The idea that we should save physical intimacy for marriage, or even a committed, long-term, loving relationship, has long since given way to the promise of as much guilt free, casual sex as we desire.
The quaint, old notion that we should ‘save ourselves’ for one person comes from an era that encouraged sexual repression; a remnant of a time where we were expected to adopt someone else’s strict moral code. Welcome to the new order. Welcome to the ‘hook-up’ culture.
But is the ‘hook-up’ culture delivering on its promise?
Columnist Miranda Devine suggests that rather than providing the freedom it promised, the hook-up culture encourages “behaviours and attitudes that damage women, and threaten the health of society.”
And it’s not just Devine trying to impose her moralistic ideas on the rest of society. She backs up her thoughts with recently published research.
Sex and human connection, let alone love and compassion, have effectively been decoupled in the hook-up culture, in which dating has given way to no-strings-attached physical encounters.
The term “hook-up” is exactly as dehumanising it sounds, and a fascinating study by the American Psychological Association last month shows how disconnected are the sexual behaviours and private internal desires of young men, and especially young women. – Miranda Devine
We’ve been sold a lie.
We forgot that actions always have consequences and that some of those consequences won’t become apparent immediately. Intimacy isn’t just about sex, so when we disconnect physical intimacy from a deeper knowing of someone else, the intimacy that comes from long term commitment and the desire to always seek the best for the person we love, we don’t just break someone else’s moral code, we break something deeply embedded in the human soul.
Sex without commitment doesn’t provide the safe environment that fosters the security and acceptance that we so desperately seek. Not only does it not satisfy in the short term, it can rob us of contentment in the future.
In a new book, The End of Sex – How Hook-up Culture Is Leaving a Generation Unhappy, Sexually Unfulfilled and Confused About Intimacy, Donna Freitas has compiled eight years of research into a revealing exposition of Gen Y life.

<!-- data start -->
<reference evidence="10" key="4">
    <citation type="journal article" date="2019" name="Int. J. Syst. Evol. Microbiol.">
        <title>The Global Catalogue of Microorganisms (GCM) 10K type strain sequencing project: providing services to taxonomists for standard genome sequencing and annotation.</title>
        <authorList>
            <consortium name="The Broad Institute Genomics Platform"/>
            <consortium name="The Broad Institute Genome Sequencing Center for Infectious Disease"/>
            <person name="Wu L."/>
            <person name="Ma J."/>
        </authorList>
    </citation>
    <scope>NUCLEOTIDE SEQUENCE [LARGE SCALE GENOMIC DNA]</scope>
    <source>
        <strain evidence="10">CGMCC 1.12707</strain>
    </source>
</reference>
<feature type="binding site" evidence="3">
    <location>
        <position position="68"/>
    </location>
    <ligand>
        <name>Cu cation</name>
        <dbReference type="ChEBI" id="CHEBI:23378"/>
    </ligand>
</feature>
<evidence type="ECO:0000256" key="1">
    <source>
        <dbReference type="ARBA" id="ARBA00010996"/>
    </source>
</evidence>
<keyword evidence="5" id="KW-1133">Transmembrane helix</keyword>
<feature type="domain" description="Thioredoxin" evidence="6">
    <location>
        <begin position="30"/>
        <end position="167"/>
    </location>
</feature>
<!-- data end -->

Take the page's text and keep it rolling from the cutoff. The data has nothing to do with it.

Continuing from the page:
“Amid the seemingly endless partying … lies a thick layer of melancholy, insecurity and isolation that no one can seem to shake. College students have perfected an air of bravado about hook-up culture though a great many of them wish for a world of romance and dating.”
Among her most striking findings from American college campuses is that 41 per cent of students “expressed sadness or even despair” about hooking up. These students suspected it robbed them of healthy, fulfilling sex lives, positive dating experiences and loving relationships. At its very worst, hooking up made them feel ‘’miserable’’ and ‘’abused’’. – Miranda Devine
So the very thing that was supposed to provide freedom seems to be leaving young people feeling unfulfilled and empty.
People have been looking for physical closeness as ‘entertainment’, without the commitment and constraints, and it’s just not working. While many might claim that they want one-night-stands and ‘relationships’ without the strings, the evidence clearly shows that at the heart of it all, we still yearn for deeper relationship.
Saddest of all is that while most men and women did not expect a romantic relationship as the outcome of a hook-up, fully one third of men and almost half of women “ideally wanted” such an outcome.
Anyone who has much to do with young people will have observed a sadness beneath the polished, perfected surface of Gen Y’s smiling girls.
As the mother of boys I have had only glimpses of the existential pain of young women but it is enough to make my female heart ache. – Miranda Devine
Let me encourage you to read the full article by Miranda Devine.
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